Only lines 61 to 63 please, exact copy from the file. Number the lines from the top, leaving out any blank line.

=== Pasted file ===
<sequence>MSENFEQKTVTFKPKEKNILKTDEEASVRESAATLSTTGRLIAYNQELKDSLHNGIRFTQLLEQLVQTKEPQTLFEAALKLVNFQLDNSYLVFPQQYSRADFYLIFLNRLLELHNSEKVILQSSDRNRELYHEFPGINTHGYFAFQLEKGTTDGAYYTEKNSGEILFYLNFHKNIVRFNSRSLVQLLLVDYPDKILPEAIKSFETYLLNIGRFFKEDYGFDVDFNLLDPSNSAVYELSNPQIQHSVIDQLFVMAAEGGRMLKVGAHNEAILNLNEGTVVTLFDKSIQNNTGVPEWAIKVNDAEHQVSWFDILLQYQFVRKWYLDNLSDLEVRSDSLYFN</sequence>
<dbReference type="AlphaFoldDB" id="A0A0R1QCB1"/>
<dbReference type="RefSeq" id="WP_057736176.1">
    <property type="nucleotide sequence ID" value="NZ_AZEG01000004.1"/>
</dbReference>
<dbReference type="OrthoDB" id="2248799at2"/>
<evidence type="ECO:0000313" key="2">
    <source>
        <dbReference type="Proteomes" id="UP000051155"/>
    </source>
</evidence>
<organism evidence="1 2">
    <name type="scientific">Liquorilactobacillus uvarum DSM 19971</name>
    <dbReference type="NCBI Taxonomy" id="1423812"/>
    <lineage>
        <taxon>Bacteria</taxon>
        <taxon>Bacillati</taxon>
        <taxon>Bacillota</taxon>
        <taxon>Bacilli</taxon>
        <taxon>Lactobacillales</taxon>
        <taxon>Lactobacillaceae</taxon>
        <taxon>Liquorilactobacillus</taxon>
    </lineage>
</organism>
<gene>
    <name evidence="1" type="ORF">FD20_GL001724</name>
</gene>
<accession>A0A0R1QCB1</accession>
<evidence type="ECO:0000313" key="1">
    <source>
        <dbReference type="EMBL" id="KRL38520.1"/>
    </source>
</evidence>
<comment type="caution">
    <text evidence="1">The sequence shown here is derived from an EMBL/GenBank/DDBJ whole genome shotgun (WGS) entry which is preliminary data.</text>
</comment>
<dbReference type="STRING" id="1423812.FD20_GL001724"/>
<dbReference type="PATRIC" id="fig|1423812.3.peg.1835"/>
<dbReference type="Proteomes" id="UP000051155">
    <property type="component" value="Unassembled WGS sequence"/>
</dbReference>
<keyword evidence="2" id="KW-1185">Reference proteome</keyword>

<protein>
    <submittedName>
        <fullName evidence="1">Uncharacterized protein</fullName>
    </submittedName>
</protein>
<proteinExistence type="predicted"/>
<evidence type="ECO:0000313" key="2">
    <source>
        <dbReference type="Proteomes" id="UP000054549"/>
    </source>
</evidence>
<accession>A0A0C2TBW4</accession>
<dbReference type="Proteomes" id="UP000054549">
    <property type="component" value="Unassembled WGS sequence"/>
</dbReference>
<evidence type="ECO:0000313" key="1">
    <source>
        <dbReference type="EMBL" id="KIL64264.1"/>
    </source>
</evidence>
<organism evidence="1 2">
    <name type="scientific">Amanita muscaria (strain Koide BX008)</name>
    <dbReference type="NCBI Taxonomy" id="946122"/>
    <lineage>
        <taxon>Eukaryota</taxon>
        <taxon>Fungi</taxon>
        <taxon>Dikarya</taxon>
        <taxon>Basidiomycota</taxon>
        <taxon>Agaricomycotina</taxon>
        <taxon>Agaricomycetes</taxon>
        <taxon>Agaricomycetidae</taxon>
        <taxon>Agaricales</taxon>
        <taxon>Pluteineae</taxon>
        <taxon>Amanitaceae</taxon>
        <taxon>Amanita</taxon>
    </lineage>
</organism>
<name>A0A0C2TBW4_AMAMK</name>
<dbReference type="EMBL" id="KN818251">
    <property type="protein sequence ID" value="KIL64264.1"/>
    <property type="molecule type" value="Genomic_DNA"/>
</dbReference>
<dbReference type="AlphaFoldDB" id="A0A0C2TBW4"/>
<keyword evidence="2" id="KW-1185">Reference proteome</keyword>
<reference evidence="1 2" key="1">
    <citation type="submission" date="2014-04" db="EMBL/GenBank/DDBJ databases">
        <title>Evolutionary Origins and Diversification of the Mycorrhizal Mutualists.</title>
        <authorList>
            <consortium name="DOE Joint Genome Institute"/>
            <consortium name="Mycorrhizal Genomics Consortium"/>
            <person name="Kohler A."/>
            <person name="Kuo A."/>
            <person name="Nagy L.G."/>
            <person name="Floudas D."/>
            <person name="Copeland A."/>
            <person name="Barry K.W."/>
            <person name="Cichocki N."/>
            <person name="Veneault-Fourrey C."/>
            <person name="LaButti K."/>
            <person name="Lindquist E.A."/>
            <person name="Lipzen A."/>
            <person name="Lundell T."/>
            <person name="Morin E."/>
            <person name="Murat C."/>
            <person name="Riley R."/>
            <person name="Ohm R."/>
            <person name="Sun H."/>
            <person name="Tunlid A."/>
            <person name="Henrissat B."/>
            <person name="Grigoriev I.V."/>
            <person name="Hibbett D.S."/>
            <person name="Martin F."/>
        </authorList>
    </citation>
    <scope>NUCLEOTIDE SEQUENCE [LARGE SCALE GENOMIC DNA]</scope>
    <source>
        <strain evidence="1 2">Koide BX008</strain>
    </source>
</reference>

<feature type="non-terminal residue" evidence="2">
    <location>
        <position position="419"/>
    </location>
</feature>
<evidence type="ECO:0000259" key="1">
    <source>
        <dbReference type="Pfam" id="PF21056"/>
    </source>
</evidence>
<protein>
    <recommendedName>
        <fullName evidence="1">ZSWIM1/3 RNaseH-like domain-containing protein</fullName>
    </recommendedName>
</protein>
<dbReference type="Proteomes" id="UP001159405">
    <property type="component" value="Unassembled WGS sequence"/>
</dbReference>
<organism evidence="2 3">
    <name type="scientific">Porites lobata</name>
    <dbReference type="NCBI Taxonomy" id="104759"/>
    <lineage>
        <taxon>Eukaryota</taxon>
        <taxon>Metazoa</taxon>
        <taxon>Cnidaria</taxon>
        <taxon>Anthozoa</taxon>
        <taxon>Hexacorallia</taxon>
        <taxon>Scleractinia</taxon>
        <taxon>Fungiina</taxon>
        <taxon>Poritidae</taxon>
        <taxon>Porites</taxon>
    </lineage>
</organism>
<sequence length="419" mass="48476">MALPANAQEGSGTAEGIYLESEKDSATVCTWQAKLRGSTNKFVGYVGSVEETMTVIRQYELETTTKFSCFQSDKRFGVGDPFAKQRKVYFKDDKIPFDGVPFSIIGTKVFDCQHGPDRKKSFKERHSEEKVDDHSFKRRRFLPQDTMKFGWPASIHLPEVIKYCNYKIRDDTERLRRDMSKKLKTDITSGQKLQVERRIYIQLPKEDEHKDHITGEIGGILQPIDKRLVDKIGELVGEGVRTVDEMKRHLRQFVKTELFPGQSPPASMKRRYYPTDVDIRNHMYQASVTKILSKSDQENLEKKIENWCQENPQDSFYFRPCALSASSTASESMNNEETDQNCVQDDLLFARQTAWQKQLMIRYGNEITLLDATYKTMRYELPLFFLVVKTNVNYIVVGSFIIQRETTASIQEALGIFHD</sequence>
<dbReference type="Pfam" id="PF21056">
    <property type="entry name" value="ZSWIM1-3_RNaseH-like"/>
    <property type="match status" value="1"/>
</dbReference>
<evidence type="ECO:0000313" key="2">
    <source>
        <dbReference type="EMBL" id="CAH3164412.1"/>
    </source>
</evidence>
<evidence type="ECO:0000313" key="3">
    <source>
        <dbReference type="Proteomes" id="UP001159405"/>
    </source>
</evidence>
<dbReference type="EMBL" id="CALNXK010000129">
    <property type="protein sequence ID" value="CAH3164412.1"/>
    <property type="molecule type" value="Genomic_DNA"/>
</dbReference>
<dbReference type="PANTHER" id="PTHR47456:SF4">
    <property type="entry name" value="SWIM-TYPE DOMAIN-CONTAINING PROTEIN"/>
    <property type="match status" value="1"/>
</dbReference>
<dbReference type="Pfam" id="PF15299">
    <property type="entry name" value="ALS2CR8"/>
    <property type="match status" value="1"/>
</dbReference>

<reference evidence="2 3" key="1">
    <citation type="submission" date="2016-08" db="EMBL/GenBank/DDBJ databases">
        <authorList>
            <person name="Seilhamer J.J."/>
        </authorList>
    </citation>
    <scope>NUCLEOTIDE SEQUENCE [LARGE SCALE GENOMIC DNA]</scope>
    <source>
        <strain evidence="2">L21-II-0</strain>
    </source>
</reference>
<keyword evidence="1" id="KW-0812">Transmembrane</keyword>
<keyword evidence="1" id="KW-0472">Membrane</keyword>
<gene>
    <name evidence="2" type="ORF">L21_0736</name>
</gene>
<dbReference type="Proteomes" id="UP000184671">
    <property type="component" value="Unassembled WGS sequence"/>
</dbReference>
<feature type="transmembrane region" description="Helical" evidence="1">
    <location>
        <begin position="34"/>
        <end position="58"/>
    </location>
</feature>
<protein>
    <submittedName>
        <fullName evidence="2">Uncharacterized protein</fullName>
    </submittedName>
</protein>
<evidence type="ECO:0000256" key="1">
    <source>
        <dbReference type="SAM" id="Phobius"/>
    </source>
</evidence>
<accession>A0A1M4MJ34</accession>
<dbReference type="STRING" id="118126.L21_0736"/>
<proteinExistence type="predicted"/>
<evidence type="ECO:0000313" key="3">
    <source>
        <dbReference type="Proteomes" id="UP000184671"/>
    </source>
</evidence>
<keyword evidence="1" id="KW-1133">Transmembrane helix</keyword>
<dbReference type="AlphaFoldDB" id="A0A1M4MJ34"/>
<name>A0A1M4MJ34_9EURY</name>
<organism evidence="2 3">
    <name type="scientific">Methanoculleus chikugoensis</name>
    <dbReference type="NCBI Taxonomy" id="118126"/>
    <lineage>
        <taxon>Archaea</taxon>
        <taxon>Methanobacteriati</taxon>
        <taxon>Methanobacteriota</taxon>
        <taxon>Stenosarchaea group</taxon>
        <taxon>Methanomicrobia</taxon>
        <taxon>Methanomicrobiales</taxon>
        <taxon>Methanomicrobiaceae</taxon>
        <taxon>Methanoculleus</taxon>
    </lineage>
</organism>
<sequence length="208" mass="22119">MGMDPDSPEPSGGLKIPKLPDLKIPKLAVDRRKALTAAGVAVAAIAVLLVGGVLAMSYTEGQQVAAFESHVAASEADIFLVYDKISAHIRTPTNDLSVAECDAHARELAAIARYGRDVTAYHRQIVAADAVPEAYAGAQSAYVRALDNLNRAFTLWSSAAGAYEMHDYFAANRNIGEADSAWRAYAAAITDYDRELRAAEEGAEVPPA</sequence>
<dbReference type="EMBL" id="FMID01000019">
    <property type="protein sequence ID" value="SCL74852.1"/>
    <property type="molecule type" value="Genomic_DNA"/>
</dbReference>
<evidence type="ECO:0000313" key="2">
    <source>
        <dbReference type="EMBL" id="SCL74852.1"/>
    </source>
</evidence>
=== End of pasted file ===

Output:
    </source>
</evidence>
<organism evidence="1 2">